making a really bad antenna

Discussion in 'Wireless & RF Design' started by pesky788, Aug 31, 2011.

  1. pesky788

    Thread Starter New Member

    Aug 31, 2011
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    Hey all!

    I'm a biomedical student and one of my projects is to figure out why implantable leads heat up in an MRI and what can be done about it. I actually in ME, so circuits and stuff doesn't really come naturally at all. But I think I understand the basics of what is going on: that it is the 64MHz (or 128MHz) RF alternating field which is basically being picked up by the lead wire acting like an antenna. But I wouldn't think any insulated wire would be THAT good a receiving antenna, which makes me think that somehow that little bit of picked up energy is somehow growing and amplifying enough to burn tissue on the exposed end, that maybe the lead becomes like a resonating beam under periodic oscillation, where the amplitude just keeps growing and growing, so the reaction forces on the ends (like the current) keeps getting bigger, too.

    Does that sound like I am on the right track? It seems to make sense, but the problem I'm having is that apparently this overheating phenomenon can happen at many different lead lengths, and not just when the lead happens to be the right length compared to the wavelength of the RF. Could it really be that some random length of wire could be THAT good of an antenna to generate currents big enough to burn someone? That just doesn't seem possible... so can anyone tell me what am I missing?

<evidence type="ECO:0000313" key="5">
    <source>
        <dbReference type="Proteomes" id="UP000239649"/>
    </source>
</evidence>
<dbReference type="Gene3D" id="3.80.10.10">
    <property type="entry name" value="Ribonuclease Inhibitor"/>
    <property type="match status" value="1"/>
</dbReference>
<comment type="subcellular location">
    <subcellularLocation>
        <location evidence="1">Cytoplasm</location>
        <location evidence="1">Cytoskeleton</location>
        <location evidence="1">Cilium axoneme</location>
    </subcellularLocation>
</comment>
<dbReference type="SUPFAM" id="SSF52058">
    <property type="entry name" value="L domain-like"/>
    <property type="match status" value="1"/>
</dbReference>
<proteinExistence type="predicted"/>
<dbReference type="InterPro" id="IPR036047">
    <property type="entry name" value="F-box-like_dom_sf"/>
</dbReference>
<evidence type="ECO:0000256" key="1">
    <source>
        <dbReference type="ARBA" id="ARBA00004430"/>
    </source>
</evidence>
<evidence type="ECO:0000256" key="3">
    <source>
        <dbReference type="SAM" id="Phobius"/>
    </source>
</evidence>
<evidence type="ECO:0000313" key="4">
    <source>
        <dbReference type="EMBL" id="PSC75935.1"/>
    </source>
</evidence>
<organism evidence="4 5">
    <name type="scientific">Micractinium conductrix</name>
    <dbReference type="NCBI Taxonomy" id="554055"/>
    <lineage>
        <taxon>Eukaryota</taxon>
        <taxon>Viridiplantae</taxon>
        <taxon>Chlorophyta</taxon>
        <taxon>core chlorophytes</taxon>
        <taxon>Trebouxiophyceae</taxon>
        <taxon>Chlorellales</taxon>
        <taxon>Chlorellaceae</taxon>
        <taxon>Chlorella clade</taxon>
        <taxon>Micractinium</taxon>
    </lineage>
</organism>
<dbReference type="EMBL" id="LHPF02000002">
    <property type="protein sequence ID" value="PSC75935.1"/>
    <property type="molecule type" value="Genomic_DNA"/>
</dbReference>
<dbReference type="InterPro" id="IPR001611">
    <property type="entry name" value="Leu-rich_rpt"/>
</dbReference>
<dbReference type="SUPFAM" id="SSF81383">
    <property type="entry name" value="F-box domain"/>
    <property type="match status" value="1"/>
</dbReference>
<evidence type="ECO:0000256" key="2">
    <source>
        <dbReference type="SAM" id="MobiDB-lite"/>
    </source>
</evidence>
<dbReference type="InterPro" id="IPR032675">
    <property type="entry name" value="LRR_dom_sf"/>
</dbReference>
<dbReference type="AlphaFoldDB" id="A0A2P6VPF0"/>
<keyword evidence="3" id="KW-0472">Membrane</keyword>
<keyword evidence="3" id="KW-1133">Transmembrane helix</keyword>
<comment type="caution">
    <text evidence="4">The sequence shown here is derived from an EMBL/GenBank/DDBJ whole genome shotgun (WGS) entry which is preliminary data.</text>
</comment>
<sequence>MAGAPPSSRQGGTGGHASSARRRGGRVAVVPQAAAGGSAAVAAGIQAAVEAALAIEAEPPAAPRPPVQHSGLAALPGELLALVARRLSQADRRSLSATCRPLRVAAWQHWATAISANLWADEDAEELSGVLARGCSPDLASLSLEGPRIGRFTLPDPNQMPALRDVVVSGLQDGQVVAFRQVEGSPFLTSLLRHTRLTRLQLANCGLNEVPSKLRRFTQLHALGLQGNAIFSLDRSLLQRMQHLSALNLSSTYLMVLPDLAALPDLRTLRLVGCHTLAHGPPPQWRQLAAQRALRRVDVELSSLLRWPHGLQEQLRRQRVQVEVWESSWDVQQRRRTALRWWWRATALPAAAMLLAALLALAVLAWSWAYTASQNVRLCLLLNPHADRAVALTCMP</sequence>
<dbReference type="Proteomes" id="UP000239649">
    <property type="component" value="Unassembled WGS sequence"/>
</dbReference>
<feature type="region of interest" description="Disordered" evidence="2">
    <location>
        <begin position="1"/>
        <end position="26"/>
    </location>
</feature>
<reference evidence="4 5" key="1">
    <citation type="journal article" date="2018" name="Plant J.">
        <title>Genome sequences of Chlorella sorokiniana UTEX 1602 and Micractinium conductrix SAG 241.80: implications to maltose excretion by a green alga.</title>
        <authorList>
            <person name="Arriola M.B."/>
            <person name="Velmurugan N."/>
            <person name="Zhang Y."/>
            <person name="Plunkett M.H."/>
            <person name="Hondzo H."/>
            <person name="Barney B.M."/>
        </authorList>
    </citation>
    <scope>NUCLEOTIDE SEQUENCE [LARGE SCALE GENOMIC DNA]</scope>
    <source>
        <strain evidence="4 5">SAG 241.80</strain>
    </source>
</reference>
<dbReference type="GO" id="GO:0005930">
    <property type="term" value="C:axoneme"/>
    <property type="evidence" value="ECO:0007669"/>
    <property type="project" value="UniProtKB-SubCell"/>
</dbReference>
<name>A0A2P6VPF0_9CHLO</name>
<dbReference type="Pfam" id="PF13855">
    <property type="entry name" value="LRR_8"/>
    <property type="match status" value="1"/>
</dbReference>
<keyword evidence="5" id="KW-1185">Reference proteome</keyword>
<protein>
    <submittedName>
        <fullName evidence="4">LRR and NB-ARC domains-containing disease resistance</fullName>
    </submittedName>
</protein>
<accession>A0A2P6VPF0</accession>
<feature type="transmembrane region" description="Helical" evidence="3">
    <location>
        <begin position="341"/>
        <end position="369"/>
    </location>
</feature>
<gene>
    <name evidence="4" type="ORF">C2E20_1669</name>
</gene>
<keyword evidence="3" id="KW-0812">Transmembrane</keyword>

2. praondevou

    AAC Fanatic!

    Jul 9, 2011
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  3. pesky788

    Thread Starter New Member

    Aug 31, 2011
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    I think it is sort of the same as in the lead heating problem - current being induced in other conductors within the RF field. But the coil inside an implanted lead is tiny... nothing like the RF generator coils in the MRI. The RF coils in the MRI are huge and tuned to radiate RF very efficiently, which would make them really good pick-ups, too.

    One person suggested they need to be removed or stay plugged in because the plug allows excess picked-up energy to drain off to ground. Maybe the key with implanted leads is the same? So would the solution be to make sure the lead in the body "dumps" it's accumulated energy to ground?

    It also seems that the other post supports my theory that it is not the antenna effect but the accumulation which causes overheating. If all you have to do to keep a giant RF generator coil from overheating is keep it plugged in, then it cannot be picking up THAT much energy on every cycle... right?
     
  4. pesky788

    Thread Starter New Member

    Aug 31, 2011
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